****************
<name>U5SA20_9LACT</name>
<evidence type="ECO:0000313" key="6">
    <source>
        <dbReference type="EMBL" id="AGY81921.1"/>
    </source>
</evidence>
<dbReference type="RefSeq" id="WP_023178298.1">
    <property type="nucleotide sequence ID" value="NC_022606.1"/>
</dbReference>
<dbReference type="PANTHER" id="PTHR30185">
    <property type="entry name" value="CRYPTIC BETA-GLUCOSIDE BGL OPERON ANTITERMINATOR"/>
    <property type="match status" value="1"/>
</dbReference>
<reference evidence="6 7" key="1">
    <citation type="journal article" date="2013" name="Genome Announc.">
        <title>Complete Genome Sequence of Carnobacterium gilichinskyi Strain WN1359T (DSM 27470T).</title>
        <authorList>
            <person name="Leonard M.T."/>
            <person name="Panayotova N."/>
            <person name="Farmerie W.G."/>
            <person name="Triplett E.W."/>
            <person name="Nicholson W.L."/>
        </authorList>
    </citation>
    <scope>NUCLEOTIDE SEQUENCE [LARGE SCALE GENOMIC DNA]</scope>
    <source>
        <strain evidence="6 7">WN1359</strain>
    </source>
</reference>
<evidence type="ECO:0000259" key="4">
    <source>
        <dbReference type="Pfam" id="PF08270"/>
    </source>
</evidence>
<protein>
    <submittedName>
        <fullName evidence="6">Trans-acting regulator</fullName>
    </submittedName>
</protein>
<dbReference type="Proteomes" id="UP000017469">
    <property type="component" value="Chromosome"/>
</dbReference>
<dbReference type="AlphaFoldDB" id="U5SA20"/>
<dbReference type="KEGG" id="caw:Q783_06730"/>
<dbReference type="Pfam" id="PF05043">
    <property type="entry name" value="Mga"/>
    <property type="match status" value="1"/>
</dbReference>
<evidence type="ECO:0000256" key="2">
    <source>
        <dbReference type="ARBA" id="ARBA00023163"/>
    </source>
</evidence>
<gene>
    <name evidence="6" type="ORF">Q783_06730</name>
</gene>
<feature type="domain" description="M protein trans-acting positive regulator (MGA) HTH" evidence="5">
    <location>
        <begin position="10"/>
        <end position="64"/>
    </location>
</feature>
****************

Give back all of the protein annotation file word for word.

<name>U5SA20_9LACT</name>
<evidence type="ECO:0000313" key="6">
    <source>
        <dbReference type="EMBL" id="AGY81921.1"/>
    </source>
</evidence>
<dbReference type="RefSeq" id="WP_023178298.1">
    <property type="nucleotide sequence ID" value="NC_022606.1"/>
</dbReference>
<dbReference type="PANTHER" id="PTHR30185">
    <property type="entry name" value="CRYPTIC BETA-GLUCOSIDE BGL OPERON ANTITERMINATOR"/>
    <property type="match status" value="1"/>
</dbReference>
<reference evidence="6 7" key="1">
    <citation type="journal article" date="2013" name="Genome Announc.">
        <title>Complete Genome Sequence of Carnobacterium gilichinskyi Strain WN1359T (DSM 27470T).</title>
        <authorList>
            <person name="Leonard M.T."/>
            <person name="Panayotova N."/>
            <person name="Farmerie W.G."/>
            <person name="Triplett E.W."/>
            <person name="Nicholson W.L."/>
        </authorList>
    </citation>
    <scope>NUCLEOTIDE SEQUENCE [LARGE SCALE GENOMIC DNA]</scope>
    <source>
        <strain evidence="6 7">WN1359</strain>
    </source>
</reference>
<evidence type="ECO:0000259" key="4">
    <source>
        <dbReference type="Pfam" id="PF08270"/>
    </source>
</evidence>
<protein>
    <submittedName>
        <fullName evidence="6">Trans-acting regulator</fullName>
    </submittedName>
</protein>
<dbReference type="Proteomes" id="UP000017469">
    <property type="component" value="Chromosome"/>
</dbReference>
<dbReference type="AlphaFoldDB" id="U5SA20"/>
<dbReference type="KEGG" id="caw:Q783_06730"/>
<dbReference type="Pfam" id="PF05043">
    <property type="entry name" value="Mga"/>
    <property type="match status" value="1"/>
</dbReference>
<evidence type="ECO:0000256" key="2">
    <source>
        <dbReference type="ARBA" id="ARBA00023163"/>
    </source>
</evidence>
<gene>
    <name evidence="6" type="ORF">Q783_06730</name>
</gene>
<feature type="domain" description="M protein trans-acting positive regulator (MGA) HTH" evidence="5">
    <location>
        <begin position="10"/>
        <end position="64"/>
    </location>
</feature>